Obviously in 2010 I have to do that a little better. What do I do? Make a new friend? One without a job or any children? Get a therapist? Start a private journal? Go to a marriage counsellor? I will have to figure something out.


Mentally I think I have held my ground this year. As I mentioned in my book blog, this year hasn't been terrifically intellectually rigorous, but I read a few thinky books and I've been keeping up with my Walruses and New Scientists. I'm happy and excited with my decision to pursue writing as a career. I love to read and think and write, and if I can possibly make some kind of money at it that would be awesome.

Next year, obviously, I have to kick the writing into a higher gear. It's very hard to get anything done in the two hours that Cordelia is at school, so I have to figure out how to focus my efforts in that time (less twitting and housework, more actual writing). I have both girls on a list for daycare starting in September, but of course paying for daycare demands that I earn an income. This is more terrifying to me than perhaps it should be.


I think I'm in the same place spiritually that I was a year ago. I don't think about it much. I don't believe in the supernatural but I derive a feeling of wonder from the immensity of the universe, from the magical unlikeliness of our existence, from my children. I try to be good. In 2010, more of the same.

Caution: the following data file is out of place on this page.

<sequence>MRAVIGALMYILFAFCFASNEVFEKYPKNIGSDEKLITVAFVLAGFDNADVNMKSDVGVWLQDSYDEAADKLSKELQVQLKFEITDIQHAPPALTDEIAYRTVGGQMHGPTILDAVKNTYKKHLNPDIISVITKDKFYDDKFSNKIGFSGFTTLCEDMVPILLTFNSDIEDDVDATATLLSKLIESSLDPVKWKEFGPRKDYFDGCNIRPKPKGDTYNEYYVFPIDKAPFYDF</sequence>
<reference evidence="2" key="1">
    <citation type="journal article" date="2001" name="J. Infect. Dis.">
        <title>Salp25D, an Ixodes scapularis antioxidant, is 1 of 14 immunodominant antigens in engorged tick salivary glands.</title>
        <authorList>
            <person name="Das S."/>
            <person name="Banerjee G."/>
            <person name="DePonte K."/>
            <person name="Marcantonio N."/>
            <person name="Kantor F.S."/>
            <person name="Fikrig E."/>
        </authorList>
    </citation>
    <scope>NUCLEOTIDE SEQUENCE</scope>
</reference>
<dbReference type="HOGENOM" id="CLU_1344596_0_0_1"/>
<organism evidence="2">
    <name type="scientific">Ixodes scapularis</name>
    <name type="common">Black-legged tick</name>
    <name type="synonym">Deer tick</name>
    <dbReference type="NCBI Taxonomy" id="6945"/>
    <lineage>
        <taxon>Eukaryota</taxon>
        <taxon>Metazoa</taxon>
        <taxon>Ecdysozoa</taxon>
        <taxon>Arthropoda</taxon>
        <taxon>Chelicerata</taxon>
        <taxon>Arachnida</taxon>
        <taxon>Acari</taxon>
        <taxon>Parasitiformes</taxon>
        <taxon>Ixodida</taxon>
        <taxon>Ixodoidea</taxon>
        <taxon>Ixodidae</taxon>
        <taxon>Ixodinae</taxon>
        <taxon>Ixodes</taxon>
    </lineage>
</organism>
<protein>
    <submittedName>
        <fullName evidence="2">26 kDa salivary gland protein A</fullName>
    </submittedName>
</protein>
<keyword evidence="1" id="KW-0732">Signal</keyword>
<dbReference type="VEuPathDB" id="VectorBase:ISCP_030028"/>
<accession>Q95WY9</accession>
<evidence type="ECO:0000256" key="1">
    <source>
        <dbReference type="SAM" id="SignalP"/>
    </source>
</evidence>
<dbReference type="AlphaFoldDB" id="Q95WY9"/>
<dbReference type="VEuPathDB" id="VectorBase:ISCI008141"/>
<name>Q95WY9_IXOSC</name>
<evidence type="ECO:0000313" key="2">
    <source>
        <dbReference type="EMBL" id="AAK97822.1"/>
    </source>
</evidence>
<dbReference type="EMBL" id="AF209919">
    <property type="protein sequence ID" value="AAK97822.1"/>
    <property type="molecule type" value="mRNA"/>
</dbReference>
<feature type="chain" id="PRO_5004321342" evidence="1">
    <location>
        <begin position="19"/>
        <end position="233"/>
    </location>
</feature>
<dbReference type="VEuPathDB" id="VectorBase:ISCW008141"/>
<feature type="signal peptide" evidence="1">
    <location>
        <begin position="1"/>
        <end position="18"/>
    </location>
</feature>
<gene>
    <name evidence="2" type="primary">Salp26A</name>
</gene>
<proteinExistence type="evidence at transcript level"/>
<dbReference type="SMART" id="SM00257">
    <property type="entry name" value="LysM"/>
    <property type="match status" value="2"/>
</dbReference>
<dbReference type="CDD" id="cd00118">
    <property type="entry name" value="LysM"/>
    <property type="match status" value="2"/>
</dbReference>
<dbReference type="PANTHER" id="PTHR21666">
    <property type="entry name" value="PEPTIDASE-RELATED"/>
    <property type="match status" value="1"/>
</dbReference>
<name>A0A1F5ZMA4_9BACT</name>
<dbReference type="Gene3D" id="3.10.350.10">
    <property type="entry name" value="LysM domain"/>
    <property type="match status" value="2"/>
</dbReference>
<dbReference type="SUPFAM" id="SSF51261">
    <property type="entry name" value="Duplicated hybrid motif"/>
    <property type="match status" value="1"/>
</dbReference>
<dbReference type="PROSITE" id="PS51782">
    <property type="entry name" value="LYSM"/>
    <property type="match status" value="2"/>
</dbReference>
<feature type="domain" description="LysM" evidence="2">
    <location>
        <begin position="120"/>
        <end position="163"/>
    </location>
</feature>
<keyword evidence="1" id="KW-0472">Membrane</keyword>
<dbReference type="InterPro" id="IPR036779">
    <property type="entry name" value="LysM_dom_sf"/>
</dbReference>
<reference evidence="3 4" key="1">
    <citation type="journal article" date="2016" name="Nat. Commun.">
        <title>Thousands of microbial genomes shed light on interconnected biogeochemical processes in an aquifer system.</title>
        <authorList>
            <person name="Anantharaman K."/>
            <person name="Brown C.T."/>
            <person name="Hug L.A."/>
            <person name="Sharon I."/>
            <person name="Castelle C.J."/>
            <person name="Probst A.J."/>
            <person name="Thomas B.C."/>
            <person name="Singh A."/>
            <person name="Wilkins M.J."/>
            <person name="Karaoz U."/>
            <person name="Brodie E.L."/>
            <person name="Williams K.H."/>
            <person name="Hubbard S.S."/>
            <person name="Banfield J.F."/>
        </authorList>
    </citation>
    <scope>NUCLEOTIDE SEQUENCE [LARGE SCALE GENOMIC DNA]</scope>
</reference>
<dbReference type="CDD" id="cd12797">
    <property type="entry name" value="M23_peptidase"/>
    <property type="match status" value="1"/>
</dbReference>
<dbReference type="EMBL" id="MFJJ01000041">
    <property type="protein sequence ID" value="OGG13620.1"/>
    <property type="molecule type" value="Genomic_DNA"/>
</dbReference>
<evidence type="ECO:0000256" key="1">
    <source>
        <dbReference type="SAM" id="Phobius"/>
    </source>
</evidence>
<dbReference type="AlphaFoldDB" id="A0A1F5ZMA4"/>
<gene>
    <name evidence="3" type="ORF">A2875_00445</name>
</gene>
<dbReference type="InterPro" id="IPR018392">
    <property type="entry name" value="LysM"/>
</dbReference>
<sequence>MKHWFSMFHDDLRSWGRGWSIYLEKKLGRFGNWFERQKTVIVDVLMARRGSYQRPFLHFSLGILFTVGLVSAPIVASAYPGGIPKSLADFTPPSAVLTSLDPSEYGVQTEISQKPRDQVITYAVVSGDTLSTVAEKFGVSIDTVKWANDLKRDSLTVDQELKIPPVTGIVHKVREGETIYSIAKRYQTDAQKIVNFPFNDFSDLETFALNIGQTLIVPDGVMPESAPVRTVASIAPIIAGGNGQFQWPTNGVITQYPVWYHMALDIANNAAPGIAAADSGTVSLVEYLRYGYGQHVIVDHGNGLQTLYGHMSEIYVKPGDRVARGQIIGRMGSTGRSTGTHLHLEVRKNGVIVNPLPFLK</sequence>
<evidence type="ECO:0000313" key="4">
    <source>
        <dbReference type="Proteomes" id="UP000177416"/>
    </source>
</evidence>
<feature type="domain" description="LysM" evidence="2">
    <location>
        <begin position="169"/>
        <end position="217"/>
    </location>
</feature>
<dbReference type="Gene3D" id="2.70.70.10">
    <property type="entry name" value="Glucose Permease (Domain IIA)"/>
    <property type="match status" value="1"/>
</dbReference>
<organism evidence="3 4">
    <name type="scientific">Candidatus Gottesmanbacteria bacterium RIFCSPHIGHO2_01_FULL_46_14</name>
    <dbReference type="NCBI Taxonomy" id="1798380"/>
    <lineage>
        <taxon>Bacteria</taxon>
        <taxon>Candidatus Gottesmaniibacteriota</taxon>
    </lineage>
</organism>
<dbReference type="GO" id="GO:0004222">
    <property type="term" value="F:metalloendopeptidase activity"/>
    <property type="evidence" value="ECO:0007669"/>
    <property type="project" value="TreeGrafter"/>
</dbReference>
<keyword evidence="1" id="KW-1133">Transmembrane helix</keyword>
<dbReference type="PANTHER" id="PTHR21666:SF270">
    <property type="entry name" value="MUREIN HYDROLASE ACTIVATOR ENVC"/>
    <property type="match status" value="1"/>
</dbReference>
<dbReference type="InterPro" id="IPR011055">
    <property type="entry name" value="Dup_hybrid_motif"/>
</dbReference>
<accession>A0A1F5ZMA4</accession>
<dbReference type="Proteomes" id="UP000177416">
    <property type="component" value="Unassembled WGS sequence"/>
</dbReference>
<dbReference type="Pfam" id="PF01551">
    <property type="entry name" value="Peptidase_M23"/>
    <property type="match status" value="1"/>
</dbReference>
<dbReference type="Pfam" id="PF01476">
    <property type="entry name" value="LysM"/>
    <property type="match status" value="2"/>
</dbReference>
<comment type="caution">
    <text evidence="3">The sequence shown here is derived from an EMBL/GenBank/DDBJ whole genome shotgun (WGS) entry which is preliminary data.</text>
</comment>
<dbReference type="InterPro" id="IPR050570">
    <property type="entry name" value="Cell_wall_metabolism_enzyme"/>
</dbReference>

We paid off our line of credit! Of course, Blake was on contract and he didn't pay taxes all year, so come April we may be in debt again, but for now we are debt-free. Hopefully a year from now we will be debt-free for sure.


My family is awesome. The girls are going through an utterly charming patch, and I'm happy with our parenting. I haven't yelled in ages! Next year, I hope that will continue. Five and seven are both supposed to be pretty charming ages, so that looks good.

Further afield, I would like to be closer to my brother. He just moved in with a girl who I know next to nothing about, and I have no idea what's going on with him generally. I should also call my mother more often. So should you, probably.

Community Service

Before this year I wouldn't have had a lot to say in this category, but this year I did a ton of work for my kids' school, and did it ever open my eyes to the amount of free labour the school boards of Canada get from parents. I worked in the library, volunteered in the classroom, helped run a craft room for a fundraiser, went on a field trip, was class parent for Delphine's class, and signed up to head the Eco-committee.